Lynee had to go to work today, and she didn’t want to leave Chief home alone all day; nor did she want to bring him back to the shelter. So she asked if I could do a little daycare duty. Of course! This will give Chief even more experience in yet another environment – but a safe, non-demanding space, where no one will have any expectations of him and he can observe everything in the environment without pressure.

I met Chief a month or so ago at the shelter, when Lynee had him in an exercise yard. My impression of him then was of a hyper but nice young dog – just what you would expect of a dog who had grown up in a loud, busy shelter. So far, walking around my property and laying in my office as I write this, he’s calm and quietly observing everything. He’s taking treats from me, and hasn’t been too afraid to enter and exit the outbuilding where I work. And this transformation is after just three days in Lynee’s home.

When you bring a dog home from a rescue or shelter – or anywhere, actually! – give them space and time! Be friendly and encouraging, but don’t loom or fuss over them. Try not to make demands on them at first, but reinforce every behavior you like to see. Set up the environment (with pens or gates) so they can’t get into places or getting into things you don’t want them near, so you don’t have to scare them by rushing them out of those spaces. Keep in mind that they might not know anything about human cars, homes, or other animals, and they may react with fear, and yes, even growling. Remember, a growl means, “I need some space!” It’s meant as a distance-creating message. It doesn’t mean they don’t like you or plan to attack you!

There has been a “3-3-3” meme going around the shelter and rescue community for a while that says something like, “The first three days with your newly adopted dog should be used to adjust, the next three weeks for training and bonding, and the next three months for continued training and socialization.” Our contributing editor Pat Miller hates this meme and wrote an article with her preferred version of the good intentions behind the meme: Give your new dog all the space and time they need to decompress and get to know you. Sometimes this happens quickly – even immediately. But take it from Chief: Sometimes you just need a little more time.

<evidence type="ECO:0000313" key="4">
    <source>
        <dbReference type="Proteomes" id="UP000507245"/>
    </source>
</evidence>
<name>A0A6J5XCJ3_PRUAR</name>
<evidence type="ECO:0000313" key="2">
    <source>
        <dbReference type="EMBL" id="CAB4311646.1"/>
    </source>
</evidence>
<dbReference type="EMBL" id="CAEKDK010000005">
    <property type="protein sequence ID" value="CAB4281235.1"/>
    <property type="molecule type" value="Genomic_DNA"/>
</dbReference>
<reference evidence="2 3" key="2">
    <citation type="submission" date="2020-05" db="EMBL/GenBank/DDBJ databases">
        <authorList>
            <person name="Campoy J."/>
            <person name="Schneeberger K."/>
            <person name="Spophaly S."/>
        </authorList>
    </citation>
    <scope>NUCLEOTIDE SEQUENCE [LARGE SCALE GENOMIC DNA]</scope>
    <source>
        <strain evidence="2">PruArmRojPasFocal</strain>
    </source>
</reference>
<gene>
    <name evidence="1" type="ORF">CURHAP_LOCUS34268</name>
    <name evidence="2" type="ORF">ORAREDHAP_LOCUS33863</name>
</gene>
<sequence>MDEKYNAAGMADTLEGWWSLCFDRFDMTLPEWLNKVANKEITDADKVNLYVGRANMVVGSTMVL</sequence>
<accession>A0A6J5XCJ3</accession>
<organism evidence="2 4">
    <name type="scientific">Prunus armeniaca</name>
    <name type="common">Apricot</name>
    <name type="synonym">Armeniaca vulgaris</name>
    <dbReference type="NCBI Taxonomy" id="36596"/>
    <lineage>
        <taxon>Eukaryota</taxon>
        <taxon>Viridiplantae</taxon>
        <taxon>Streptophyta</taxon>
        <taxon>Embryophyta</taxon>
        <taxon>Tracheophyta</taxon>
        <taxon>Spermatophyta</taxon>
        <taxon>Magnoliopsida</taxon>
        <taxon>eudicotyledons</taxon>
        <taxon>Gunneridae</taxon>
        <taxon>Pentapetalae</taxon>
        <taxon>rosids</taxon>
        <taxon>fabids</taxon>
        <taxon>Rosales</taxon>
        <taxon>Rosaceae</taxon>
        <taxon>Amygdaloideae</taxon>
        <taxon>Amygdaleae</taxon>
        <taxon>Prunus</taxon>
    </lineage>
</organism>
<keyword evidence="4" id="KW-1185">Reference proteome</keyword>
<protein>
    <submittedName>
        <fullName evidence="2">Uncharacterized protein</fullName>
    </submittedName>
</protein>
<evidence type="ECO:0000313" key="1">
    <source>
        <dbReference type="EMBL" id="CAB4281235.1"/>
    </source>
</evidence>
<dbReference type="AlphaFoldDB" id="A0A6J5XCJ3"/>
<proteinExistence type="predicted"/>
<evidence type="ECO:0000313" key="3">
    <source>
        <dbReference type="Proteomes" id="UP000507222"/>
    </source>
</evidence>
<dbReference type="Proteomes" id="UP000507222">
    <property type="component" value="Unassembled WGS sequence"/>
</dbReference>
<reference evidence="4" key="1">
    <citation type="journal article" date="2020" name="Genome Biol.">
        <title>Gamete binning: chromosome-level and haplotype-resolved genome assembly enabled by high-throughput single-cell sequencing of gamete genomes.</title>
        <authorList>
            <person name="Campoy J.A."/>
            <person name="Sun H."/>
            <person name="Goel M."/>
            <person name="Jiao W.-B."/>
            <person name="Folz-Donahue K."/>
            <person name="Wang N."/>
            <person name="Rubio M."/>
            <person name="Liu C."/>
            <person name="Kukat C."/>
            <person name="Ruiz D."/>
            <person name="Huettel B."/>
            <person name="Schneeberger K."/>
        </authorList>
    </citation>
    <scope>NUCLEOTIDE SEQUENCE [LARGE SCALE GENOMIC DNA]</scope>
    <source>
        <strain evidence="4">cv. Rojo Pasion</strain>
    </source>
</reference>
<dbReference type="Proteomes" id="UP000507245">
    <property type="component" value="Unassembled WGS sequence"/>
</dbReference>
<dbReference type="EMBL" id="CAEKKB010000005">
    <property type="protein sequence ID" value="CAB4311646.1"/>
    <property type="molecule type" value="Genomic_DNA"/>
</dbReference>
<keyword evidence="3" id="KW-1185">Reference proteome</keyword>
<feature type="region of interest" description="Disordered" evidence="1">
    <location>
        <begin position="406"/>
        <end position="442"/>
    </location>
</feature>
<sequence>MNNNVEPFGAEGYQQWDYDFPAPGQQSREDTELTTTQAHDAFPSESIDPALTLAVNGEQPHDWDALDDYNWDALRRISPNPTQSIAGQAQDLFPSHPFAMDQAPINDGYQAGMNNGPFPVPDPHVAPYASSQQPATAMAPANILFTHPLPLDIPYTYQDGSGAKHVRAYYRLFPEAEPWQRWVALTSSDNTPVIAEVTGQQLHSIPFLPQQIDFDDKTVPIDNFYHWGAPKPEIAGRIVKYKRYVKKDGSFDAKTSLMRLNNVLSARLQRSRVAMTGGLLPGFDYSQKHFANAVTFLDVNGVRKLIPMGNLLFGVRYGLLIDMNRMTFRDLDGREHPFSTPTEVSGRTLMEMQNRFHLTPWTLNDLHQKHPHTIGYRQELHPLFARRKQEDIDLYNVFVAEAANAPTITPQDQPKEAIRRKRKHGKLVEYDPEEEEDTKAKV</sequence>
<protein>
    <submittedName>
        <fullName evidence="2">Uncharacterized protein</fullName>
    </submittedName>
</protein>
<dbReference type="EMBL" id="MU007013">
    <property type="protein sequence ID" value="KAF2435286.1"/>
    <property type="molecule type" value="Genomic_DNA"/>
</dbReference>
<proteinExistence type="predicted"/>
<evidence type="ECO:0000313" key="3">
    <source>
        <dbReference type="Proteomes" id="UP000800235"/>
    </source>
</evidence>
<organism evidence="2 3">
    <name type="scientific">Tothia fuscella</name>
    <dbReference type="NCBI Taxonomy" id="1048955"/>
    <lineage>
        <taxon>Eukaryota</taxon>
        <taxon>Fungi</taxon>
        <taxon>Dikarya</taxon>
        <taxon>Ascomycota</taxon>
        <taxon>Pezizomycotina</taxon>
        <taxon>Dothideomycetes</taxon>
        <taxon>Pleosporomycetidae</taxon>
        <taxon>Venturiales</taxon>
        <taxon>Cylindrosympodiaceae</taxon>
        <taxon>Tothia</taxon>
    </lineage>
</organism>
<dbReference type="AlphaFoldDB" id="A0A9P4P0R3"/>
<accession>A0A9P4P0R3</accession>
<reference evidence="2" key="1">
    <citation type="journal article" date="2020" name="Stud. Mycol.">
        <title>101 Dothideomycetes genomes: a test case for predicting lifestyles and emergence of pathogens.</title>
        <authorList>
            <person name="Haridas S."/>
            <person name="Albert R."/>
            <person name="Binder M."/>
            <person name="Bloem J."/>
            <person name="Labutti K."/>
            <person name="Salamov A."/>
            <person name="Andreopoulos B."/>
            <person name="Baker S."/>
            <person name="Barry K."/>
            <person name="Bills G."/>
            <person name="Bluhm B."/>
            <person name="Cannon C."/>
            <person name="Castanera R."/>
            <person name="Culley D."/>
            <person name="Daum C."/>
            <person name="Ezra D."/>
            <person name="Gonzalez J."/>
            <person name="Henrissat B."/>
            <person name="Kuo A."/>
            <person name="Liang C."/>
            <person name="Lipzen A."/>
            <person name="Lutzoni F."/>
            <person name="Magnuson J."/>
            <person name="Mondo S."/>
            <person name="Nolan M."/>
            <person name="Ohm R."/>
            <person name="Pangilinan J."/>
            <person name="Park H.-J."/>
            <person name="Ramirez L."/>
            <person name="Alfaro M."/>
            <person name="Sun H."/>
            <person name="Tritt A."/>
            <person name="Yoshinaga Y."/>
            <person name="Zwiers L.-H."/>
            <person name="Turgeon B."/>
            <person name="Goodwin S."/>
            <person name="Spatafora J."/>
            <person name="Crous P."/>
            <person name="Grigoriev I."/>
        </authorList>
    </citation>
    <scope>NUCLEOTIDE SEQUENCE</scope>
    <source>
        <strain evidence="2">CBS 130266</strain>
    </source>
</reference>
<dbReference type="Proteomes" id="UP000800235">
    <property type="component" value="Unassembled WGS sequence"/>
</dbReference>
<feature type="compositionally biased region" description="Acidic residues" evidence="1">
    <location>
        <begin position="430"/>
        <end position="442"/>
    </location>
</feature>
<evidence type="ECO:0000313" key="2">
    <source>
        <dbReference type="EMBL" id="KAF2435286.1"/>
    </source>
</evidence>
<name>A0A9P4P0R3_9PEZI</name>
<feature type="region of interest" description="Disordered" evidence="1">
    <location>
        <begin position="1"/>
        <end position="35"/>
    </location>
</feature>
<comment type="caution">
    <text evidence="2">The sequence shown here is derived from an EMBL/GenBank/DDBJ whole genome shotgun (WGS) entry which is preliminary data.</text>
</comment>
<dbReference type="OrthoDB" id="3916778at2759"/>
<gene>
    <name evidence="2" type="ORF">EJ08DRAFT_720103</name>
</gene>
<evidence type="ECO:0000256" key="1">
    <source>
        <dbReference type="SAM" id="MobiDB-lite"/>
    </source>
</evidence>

Nancy Kerns Nancy Kerns has edited horse and dog magazines since graduating the San Francisco State University Journalism program in 1990. The founding editor of Whole Dog Journal in 1998, Nancy regularly attends cutting-edge dog-training conferences including those for the International Association of Animal Behavior ConsultantsPet Professional GuildAssociation of Professional Dog Trainers, and Clicker Expo. To stay on top of industry developments, she also attends pet industry trade shows such as Global Pet and SuperZoo, educational conferences of the American Holistic Veterinary Medical Association and Pet Food Industry’s Pet Food Forum. As a regular volunteer for her local animal shelter, the Northwest SPCA in Oroville, CA, she fosters large litters of puppies and helps train wayward adolescent dogs in order to increase their chances of adoption. Nancy shares her life with her husband and two canine alumni of the NWSPCA, mixed-breed Otto (whose adorably fuzzy visage was incorporated into WDJ’s masthead some years ago) and Pit/Lab-mix Woody.